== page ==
Why Can’t They Look Like Wolves instead of Poodles?

J.C. Ryle's 8 Symptoms of False Teaching

 

In conversation with a good friend of mine earlier this week discussing the tendency that we all have to listen to someone who is passionate, but not necessarily right, he asked the following brilliant question:  “Why can’t the wolves look like wolves instead of cute little french poodles”?

Why indeed- as much as it is frustrating, it is simple – the nature of a false teacher is that they will be passionate and persuasive.

Over 100 years ago, J.C. Ryle shared the following eight symptoms of false teaching that still has tremendous relevance for the church today.

Keep in mind that a ‘symptom’ is different than a ‘description.’ The list below shares the bad fruit of false teachers and are not necessarily signs of a false teacher—i.e. someone may be an earnest teacher (see #1 below) and not be a false one, but false teachers are often incredible zealous and passionate with their erroneous teaching. Many times, we are overwhelmed by their zeal and fail to measure their content against the standard of God’s word as we are commanded to do with all of our teachers.

1. There is an undeniable zeal in some teachers of error–their “earnestness” makes many people think they must be right.

2. There is a great appearance of learning and theological knowledge–many think that such clever and intellectual men must surely be safe to listen to.

3. There is a general tendency to completely free and independent thinking today–many like to prove their independence of judgment by believing the newest ideas, which are nothing but novelties.

4. There is a wide-spread desire to appear kind, loving, and open-minded–many seem half-ashamed to say that anybody can be wrong or is a false teacher.

5. There is always a portion of half-truth taught by modern false teachers–they are always using scriptural words and phrases, but with unscriptural meaning.

6. There is a public craving for a more sensational and entertaining worship–people are impatient with the more inward and invisible work of God within the hearts of men.

7. There is a superficial readiness all around to believe anyone who talks cleverly, lovingly and earnestly, forgetting that Satan often masquerades himself as an angel of light (2 Cor. 11:14).

8. There is a wide-spread ignorance among professing Christians–every heretic who speaks well is surely believed, and anyone who doubts him is called narrow-minded and unloving.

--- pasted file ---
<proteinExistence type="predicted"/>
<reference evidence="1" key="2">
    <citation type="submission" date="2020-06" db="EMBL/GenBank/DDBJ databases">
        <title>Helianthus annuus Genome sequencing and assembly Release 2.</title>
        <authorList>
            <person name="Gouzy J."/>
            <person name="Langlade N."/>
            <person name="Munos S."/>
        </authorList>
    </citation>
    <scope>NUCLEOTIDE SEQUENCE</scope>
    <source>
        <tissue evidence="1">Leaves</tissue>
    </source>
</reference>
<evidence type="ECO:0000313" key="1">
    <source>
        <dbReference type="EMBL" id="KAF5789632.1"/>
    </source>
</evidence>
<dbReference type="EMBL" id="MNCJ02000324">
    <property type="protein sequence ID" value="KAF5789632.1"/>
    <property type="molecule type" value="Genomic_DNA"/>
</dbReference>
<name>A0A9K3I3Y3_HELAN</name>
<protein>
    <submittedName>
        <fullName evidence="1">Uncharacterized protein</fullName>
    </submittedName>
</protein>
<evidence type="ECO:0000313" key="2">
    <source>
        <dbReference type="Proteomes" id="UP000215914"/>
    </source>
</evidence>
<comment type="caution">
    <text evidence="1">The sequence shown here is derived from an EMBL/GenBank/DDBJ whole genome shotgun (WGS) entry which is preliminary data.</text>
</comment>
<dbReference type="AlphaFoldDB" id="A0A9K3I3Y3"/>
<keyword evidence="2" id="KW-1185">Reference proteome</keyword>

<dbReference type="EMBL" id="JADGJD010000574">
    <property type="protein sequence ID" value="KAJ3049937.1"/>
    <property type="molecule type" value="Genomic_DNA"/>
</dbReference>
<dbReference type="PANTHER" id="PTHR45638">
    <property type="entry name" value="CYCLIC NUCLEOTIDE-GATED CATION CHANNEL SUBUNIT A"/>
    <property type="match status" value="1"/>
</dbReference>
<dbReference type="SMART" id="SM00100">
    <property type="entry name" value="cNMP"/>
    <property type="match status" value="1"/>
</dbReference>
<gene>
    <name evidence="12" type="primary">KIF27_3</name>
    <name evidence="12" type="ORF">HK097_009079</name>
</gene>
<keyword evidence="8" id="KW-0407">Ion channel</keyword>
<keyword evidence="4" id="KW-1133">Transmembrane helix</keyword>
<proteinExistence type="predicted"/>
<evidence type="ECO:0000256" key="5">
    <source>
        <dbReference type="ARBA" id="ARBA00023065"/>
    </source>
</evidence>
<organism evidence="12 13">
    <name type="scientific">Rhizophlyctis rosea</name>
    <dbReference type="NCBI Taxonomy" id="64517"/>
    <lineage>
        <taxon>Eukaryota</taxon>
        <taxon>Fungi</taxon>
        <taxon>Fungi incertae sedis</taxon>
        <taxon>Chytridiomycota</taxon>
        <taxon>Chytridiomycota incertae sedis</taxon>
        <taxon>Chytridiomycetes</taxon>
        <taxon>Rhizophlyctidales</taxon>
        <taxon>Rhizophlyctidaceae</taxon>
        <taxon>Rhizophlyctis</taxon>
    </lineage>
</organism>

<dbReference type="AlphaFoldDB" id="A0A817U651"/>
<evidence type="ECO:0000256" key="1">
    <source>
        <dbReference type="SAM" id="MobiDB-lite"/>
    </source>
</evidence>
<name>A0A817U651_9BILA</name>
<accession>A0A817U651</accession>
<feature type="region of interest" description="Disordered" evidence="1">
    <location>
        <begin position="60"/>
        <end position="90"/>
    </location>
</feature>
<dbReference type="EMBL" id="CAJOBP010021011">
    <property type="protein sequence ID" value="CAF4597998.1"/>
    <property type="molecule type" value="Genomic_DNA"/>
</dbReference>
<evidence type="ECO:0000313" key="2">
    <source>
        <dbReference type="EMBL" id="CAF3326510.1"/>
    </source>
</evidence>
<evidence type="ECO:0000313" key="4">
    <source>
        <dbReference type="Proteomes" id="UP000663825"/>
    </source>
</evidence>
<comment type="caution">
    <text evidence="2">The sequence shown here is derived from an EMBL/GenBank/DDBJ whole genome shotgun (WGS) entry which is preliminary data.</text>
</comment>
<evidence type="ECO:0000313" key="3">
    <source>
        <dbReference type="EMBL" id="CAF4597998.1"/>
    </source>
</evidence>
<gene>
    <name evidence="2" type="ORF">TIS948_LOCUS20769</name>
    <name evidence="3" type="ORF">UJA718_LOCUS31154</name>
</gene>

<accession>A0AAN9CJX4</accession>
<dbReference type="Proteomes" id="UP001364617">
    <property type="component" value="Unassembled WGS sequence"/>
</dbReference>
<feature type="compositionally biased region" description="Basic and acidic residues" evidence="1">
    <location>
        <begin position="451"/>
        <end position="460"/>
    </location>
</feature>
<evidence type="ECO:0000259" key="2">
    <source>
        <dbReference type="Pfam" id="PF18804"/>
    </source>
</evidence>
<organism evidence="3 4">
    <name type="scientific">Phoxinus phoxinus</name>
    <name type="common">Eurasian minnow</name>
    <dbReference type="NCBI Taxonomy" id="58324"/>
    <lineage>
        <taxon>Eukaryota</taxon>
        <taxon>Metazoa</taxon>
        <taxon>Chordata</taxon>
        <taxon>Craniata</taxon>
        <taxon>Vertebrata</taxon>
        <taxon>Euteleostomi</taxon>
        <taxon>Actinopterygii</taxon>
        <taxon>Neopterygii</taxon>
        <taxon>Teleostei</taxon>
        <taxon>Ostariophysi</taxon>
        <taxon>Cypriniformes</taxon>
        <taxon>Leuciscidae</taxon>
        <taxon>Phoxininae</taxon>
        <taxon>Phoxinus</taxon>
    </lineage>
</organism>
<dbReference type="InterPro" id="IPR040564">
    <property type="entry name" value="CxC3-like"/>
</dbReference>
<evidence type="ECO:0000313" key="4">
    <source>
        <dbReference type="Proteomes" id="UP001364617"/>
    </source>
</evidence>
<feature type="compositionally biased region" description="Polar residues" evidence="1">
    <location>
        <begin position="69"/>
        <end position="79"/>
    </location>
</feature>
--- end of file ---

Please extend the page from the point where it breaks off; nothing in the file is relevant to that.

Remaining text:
Ryle continues: “All these are especially symptoms of our times. I challenge any honest and observant person to deny them. These tend to make the assaults of false doctrine today especially dangerous and make it even more important to say loudly, “Do not be carried away with strange doctrine!”

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Pea Sized Faith

Reflecting on this:

When Peter opposed Christ’s expressed mission to the cross (see Matt. 16:21Ͳ23 he was told:
“Get out of my way, Satan. You are a hindrance to me. You’re approaching this mission from a human perspective, not God’s.” Peter was still in his own box of pea sized Christianity. Peasized Christianity comes in boxes of many shapes and sizes, and at least one box can fit any Christian who allows it

. These boxes keep us from a discipleship and an evangelism that’s big enough
to fill a worldsized Gap. You don’t find very many sunrises in a box!


For example, there is a pea-sized box called convert Christianity—life in Christ gets no bigger than making it safely inside the Kingdom.

Or there’s character Christianity—life in Christ gets no bigger than pulling one’s own spiritual act together.

Not far behind this follows consumption Christianity—which boxes up life in Christ into meeting one’s own personal needs, and that’s all.


When life in Christ is no bigger than the warm, secure fellowship I have each week with my good Christian buddies, I’m in the box of cloister Christianity.

Or, when life in Christ is no bigger for me than getting nicely settled in a good paying job after graduation, then I’m trapped in career Christianity.

Many of us are groping around the box of church Christianity—our life in Christ has
grown no bigger than the Sunday School picnic, the choir’s Christmas pageant, the monthly finance committee meetings, or scouting out who’s absent from midweek prayer service.


A form of pea sized Christianity that affects all of us to some degree is culture Christianity. In this box our life in Christ grows no bigger than a North American, white, middleͲclass brand of worship and witness. We relish in our tried and true traditions, which we erroneously equate with the eternal ways of the Kingdom itself.


In summary, when my Christian experience expands no further than my salvation or small group, or church, or future, it’s pea sized.

When I compartmentalize my walk with Christ into neat packages
of prayer, Bible study, worship, fellowship, evangelism and (somewhere off to the side) missions, it’s pea sized. When my activities and interests don’t vitally link me to the reaching of earth’s unreached people, I’ve succumbed to pea sized Christianity.

  • David Bryant
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Building or Wrecking?

I watched them tearing a building down,
A gang of men in a busy town.
With a ho-heave-ho and a lusty yell,
They swung a beam, and the side wall fell.
I asked the foreman: “Are these skilled–
And the men you’d hire if you had to build?”
He gave me a laugh and said: “No, indeed!
Just common labor is all I need.
I can wreck in a day or two
What builders have taken a year to do.”
And I thought to myself as I went my way,